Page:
Last night, President Obama addressed a joint session of Congress to present his new jobs plan, a bill he’s calling the American Jobs Act. He relied on the well-worn appeal to people’s patriotic competitiveness by pointing out that China is improving its infrastructure while the U.S. is sitting idly by. Without mentioning the dollar figure (psst… it’s $50 billion) he said he’d get construction workers back on the job rebuilding transportation infrastructure and schools:
And to make sure the money is properly spent, we’re building on reforms we’ve already put in place. No more earmarks. No more boondoggles. No more Bridges to Nowhere. We’re cutting the red tape that prevents some of these projects from getting started as quickly as possible. And we’ll set up an independent fund to attract private dollars and issue loans based on two criteria: how badly a construction project is needed and how much good it will do for the economy.
And without ever saying the words “infrastructure bank,” he made his push for one:
This idea came from a bill written by a Texas Republican [Kay Bailey Hutchison] and a Massachusetts Democrat [John Kerry]. The idea for a big boost in construction is supported by America’s largest business organization and America’s largest labor organization. It’s the kind of proposal that’s been supported in the past by Democrats and Republicans alike. You should pass it right away.
He would capitalize the bank with an initial $10 billion, just as Sens. Kerry and Hutchison had proposed. Obama’s own earlier proposal called for a $30 billion investment.
Obama’s written plan also pledges investments in TIGER and TIFIA – good news, since the 2012 transportation budget passed by a House subcommittee yesterday zeroed out TIGER entirely. It also builds on his instruction to agency heads to identify projects that deserve federal help – if not funds – for streamlining the process.
Transportation reform advocates praised the bill, with James Corless of Transportation for America calling it “both ambitious and pragmatic.”
House Transportation Committee ranking Democrat Nick Rahall sat next to Chair John Mica during the speech, and afterward, Rahall said, “We may have walked out of the chamber with different views on the President’s proposals, but I remain committed to working together in a bipartisan fashion.”
We’ll see if they can find anything they both agree to work on. The statement Mica issued after the speech was a quick repudiation of everything the president had asked for:
While the President reconfirmed that our highways are clogged and our skies are congested, his well delivered address provided only one specific recommendation for building our nation’s infrastructure.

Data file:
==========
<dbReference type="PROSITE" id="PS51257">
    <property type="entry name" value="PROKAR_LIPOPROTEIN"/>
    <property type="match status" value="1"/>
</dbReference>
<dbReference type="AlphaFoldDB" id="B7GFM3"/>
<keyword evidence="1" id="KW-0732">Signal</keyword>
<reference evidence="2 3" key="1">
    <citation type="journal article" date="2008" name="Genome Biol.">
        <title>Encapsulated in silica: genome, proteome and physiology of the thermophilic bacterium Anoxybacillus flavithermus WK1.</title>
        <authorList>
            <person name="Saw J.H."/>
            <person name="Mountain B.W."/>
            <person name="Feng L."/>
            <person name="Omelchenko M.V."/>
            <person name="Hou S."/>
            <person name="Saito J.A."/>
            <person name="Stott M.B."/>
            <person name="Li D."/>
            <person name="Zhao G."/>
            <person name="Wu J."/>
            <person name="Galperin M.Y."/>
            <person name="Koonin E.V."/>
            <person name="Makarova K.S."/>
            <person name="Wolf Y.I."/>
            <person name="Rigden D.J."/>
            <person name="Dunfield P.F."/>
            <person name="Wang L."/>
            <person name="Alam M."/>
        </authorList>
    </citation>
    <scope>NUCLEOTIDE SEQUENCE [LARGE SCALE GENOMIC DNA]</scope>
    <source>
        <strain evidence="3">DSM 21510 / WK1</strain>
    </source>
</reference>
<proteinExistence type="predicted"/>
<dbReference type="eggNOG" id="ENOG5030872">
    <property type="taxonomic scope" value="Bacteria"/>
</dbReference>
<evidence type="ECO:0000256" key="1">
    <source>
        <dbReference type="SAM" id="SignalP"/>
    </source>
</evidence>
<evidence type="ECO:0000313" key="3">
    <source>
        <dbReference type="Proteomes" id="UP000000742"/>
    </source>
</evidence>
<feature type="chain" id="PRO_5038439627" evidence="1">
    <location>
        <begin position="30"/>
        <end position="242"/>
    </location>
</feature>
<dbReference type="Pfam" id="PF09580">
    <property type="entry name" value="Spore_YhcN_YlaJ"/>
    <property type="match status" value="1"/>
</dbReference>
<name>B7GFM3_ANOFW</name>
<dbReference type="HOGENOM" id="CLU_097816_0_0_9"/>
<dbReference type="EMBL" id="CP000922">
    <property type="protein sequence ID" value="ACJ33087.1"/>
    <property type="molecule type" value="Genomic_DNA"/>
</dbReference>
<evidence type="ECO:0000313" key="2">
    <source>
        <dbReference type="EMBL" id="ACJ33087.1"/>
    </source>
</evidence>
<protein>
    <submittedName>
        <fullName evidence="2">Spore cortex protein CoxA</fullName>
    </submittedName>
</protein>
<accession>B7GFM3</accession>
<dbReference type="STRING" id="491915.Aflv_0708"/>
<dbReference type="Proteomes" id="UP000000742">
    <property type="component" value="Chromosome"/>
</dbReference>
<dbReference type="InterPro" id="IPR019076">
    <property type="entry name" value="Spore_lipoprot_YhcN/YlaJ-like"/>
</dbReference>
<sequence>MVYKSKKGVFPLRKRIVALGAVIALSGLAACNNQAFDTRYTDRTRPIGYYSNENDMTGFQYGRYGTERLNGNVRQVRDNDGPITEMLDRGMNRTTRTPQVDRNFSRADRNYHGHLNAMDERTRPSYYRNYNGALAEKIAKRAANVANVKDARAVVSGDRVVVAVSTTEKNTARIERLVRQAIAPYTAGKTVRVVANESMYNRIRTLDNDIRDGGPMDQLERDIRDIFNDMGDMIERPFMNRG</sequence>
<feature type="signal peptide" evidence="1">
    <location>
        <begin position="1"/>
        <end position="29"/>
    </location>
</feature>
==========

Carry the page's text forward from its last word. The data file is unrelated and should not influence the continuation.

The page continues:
Unfortunately, a National Infrastructure Bank run by Washington bureaucrats requiring Washington approval and Washington red tape is moving in the wrong direction. A better plan to improve infrastructure is to empower our states, 33 of which already have state infrastructure banks.
Key interests who have supported the general notion of infrastructure investment in the past won’t necessarily fight for Obama’s specific proposal. The U.S. Chamber of Commerce issued a statement saying that infrastructure spending – even paired with all the tax cuts Obama proposed – wasn’t enough if it didn’t include de-regulation or a commitment to free enterprise instead of bigger government.
Democrats lined up in Obama’s defense. EPW Committee Chair Barbara Boxer called the president’s plan “both inspirational and specific” and pledged to work “on a bipartisan basis to pass the American Jobs Act.” House Minority Leader Nancy Pelosi, meanwhile, called on all House Committee ranking members to urge their chairmen to schedule immediate hearings and action on the legislation proposed by the president.
One of the first things Obama said in his speech is that “everything in this bill will be paid for; everything.” But again he’s leaving the details to Congress.
When the President unveiled his ambitious $556 billion transportation agenda last February, he let his Transportation Secretary twist in the wind as Congress demanded to know how the thing was going to be paid for. All LaHood would say, for months, was that he looked forward to working with Congress on it.
This time, Obama’s leaving the funding question to the bipartisan “super committee” formed as part of the debt ceiling/deficit reduction deal this summer, which just started work and is already beginning to fracture. That committee is already tasked with finding $1.5 trillion in cuts, which was a tall order for a group that can’t seem to agree on what to order for lunch. Now Obama’s asking them to find more.